November 28, 2009 § 6 Comments
Being a ninja has never been scarier or bloodier.
I had high hopes for Ninja Assassin. The trailer seemed filled with action and Asian choreography — what’s not to love? I’ve been seeing pictures of Rain’s transformation and was excited to see him in action.
The very beginning of the film showed promise. Sung Kang, whom I recognized from Tokyo Drift, plays some kind of mob boss who is getting tattooed while his lackeys hang out. On the big screen, it’s rare to see a room full of Asians who are fluent in English, but the enjoyment stopped there. The lines uttered between Sung Kang and his wizened tattoo artists are full of overacting, and the lousy script didn’t help.
Soon afterward, we were treated to a display of violence so gratuitous that I had to shield my eyes from the sheer brutality. In every fight scene, blood sprayed like water coming out of a whale’s blowhole. Is it really possible for ninja blades really able to cut cleanly through a human’s torso?! This was the resounding question in my mind for the whole movie. I know that our belief is supposed to be suspended, but perhaps director James McTeigue could’ve tried to exercise just a bit more restraint in this area.
Rain is the headlining star in this movie [which might partly account for the relatively low budget]. This is good because it means we get to see him a lot, but disadvantageous because he’s still a comparatively amateur actor whose English is imperfect — carrying a film is a big burden. Also, his hairstyle in this movie is awful.
Much like the seventh Harry Potter book, the first half of Ninja Assassin has no plot. It consists of three vaguely connected subplots: a Europol agent trying to uncover the ninja clan with no apparent motive, Rain working out in his apartment, and Rain’s flashbacks of training to be a ninja. The film’s problems begin here.
Although most of the movie is set in Berlin, everybody inexplicably speaks English. I understand that many American movies do this out of convenience, but there isn’t even an attempt at pretending these people are German. Actress Naomi Harris speaks with an American accent the entire time, as do all the other Europol agents except for her co-worker, who has a British accent. In fact, the setting of Berlin is such a trivial detail that they might as well have been FBI agents. Unfortunately, her scenes are so boring that I spent most of them typing notes of complaint into my phone to remember later when I wrote this review.
The more important issue with language comes from the fact that this film heavily features Asian [and Asian American] actors. I would firstly like to ask why Ninja Assassin chose two Korean singers to play the lead character. If I were Japanese, I’d be offended that they didn’t bother to find an authentic representative. [Still, Lee Joon is not bad at his role as teenage Rain, and his English is pretty good as well.] To pile on the confusion, EVERYBODY in this movie speaks English, including the Japanese ninja master and his entire clan. The film would have been much better if the supposedly Japanese people actually spoke Japanese — the oversimplification makes the cheesy lines sound even stupider.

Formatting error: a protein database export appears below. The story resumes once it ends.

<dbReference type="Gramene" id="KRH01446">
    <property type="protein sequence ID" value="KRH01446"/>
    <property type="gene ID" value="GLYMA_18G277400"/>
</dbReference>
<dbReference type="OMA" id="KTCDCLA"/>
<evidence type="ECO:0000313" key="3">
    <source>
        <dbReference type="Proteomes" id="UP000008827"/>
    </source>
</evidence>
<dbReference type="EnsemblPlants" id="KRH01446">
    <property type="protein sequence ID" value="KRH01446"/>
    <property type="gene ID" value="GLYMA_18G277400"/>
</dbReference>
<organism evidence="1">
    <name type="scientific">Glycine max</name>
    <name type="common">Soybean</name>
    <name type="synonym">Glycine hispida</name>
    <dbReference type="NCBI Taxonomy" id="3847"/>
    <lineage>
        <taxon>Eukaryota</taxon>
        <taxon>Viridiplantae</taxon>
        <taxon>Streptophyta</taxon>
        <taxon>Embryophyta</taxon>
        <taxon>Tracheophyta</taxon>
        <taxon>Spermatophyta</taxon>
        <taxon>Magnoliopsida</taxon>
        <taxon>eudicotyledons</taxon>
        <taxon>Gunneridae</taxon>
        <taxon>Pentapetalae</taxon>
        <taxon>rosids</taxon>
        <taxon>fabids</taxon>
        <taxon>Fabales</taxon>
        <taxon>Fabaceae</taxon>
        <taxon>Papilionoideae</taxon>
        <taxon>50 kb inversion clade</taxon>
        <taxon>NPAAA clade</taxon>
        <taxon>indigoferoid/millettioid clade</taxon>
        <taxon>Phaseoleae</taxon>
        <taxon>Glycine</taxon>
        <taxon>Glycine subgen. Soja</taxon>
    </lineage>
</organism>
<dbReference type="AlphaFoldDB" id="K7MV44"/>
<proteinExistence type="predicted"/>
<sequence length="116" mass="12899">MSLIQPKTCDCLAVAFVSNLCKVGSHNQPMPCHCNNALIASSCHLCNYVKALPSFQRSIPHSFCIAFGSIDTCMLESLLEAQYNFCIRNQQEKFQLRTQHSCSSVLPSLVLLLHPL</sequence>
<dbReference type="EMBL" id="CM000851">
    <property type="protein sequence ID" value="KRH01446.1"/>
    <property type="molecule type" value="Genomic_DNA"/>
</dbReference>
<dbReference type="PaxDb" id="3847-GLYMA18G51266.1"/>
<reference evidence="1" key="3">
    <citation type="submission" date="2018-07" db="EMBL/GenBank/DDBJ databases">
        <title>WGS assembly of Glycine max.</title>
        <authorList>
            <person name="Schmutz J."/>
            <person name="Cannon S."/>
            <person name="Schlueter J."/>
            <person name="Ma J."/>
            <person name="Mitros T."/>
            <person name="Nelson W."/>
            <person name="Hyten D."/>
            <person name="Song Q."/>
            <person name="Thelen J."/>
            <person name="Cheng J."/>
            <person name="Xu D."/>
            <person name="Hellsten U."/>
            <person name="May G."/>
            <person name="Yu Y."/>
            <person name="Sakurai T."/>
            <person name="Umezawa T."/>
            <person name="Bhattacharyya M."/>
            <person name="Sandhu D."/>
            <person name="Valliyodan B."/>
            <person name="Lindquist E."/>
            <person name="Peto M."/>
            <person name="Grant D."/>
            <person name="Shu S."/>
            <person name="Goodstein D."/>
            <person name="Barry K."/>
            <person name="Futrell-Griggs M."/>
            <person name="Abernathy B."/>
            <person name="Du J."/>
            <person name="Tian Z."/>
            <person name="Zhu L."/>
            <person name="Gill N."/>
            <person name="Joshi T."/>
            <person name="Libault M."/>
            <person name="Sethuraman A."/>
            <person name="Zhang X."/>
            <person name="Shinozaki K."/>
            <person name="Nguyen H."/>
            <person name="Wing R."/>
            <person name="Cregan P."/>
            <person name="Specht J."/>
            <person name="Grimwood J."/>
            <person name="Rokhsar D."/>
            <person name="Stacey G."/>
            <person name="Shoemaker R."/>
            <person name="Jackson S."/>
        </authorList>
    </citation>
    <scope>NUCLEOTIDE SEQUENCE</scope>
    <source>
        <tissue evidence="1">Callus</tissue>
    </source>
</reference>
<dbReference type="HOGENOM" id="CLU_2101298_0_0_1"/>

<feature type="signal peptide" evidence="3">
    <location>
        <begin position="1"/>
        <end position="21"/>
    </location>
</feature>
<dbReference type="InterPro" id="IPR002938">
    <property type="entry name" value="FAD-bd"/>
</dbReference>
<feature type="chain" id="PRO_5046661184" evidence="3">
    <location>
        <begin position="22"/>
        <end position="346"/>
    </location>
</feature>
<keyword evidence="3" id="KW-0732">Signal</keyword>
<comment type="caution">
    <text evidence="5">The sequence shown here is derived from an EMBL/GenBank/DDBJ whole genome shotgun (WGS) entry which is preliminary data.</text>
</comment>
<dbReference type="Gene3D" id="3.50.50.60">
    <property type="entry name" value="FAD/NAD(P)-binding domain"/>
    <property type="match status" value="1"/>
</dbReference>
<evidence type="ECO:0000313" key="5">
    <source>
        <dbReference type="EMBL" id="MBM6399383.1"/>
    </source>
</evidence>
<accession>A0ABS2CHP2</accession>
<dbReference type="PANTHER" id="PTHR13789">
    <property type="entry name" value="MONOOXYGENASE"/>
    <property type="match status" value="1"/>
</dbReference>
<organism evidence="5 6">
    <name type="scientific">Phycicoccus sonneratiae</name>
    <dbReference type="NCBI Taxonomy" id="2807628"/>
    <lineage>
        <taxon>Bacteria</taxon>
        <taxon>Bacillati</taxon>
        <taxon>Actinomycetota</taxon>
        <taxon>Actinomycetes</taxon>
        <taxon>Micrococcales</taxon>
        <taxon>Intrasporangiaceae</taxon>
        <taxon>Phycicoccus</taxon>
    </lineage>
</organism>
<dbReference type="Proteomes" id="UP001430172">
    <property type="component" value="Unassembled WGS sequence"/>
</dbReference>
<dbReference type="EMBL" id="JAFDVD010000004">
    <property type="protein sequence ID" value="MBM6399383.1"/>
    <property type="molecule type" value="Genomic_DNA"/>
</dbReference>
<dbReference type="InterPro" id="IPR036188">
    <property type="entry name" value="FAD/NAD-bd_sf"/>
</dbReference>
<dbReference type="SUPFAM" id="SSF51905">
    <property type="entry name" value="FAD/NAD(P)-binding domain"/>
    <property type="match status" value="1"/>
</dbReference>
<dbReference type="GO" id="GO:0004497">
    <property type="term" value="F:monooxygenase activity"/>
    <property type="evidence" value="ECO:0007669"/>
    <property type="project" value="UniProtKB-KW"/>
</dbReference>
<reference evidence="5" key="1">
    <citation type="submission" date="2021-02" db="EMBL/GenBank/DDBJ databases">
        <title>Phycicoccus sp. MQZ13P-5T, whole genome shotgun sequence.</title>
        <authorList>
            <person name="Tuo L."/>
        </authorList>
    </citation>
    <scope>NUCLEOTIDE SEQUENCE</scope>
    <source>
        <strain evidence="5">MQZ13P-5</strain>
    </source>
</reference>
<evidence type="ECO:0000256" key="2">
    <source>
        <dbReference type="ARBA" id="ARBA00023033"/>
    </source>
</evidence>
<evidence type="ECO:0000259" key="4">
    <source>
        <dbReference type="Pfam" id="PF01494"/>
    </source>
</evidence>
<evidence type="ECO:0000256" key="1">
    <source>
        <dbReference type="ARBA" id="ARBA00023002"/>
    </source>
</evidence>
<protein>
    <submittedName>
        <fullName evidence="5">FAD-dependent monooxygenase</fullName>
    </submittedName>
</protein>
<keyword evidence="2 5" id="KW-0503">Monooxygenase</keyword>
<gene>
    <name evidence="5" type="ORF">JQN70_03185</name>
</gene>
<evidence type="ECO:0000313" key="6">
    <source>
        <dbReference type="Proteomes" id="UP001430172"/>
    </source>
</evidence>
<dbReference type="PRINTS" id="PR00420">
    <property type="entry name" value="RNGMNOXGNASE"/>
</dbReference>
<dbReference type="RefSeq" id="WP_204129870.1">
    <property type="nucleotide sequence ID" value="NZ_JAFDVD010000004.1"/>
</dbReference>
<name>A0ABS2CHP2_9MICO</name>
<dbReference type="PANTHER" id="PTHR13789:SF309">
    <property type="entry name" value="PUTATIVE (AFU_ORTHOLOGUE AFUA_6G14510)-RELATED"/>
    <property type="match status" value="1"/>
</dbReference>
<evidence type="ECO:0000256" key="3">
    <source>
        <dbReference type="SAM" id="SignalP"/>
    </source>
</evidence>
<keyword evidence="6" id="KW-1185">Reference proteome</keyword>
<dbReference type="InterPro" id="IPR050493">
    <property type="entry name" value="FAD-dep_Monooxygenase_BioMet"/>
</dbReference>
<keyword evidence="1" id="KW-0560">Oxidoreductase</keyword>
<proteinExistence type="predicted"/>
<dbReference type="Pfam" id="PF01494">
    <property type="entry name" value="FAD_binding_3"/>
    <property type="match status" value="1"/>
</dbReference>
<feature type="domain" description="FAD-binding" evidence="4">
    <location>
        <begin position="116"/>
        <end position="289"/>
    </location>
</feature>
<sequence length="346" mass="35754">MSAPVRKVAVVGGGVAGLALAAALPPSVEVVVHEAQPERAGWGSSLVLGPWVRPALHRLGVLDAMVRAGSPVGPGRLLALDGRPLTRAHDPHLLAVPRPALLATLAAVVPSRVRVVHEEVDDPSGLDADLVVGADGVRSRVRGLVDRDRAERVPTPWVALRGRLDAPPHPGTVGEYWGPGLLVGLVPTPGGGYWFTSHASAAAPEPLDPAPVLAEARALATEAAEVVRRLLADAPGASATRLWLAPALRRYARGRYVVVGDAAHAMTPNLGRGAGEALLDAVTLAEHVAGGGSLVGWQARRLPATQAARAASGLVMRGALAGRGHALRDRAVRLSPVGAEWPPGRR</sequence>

I don’t know very much about ninjas other than the stereotypes, and the ninjas in this movie are much less subtle than I’m used to. They whisper creepy threats when emerging from the shadows and run through the streets [and get hit by cars] in pursuit of prey. What? Aren’t they supposed to be stealthy and discreet? Instead, they leave blood spatter everywhere. As powerful as he is, even Rain is not very smooth when jumping from platform to platform, and there are many cringe-worthy scenes of him acting like a crazy, murderous fiend. It adds a human element, I suppose, but it all somehow falls to the wayside during the very last fight scene.
My final complaint is the total lack of character development. We never get to see what’s going on inside of the main character’s mind. Nobody really has a motive to do anything, and the end of the film is dissatisfying because of the total lack of direction. Rain stares off into the Japanese landscape with a slight smile, but what does it mean? Did he learn anything in the course of the 109 minutes? I certainly didn’t.
There are a few redeemable qualities to Ninja Assassin, but not enough for this review to be favorable. For one, every scene featuring Rain’s torso is incredibly hot, even when he’s covered in blood and battle scars. The choreography is entertaining [though not beautiful or inspiring], as is the cinematography. Also, Rain’s weapon [two blades swinging on a long chain] was really cool. Props to him for doing most of his own stunts.
In the end, I don’t regret seeing this movie. I’m happy to support Asian artists trying to break into the American entertainment industry, and I just hope that the next films will be better.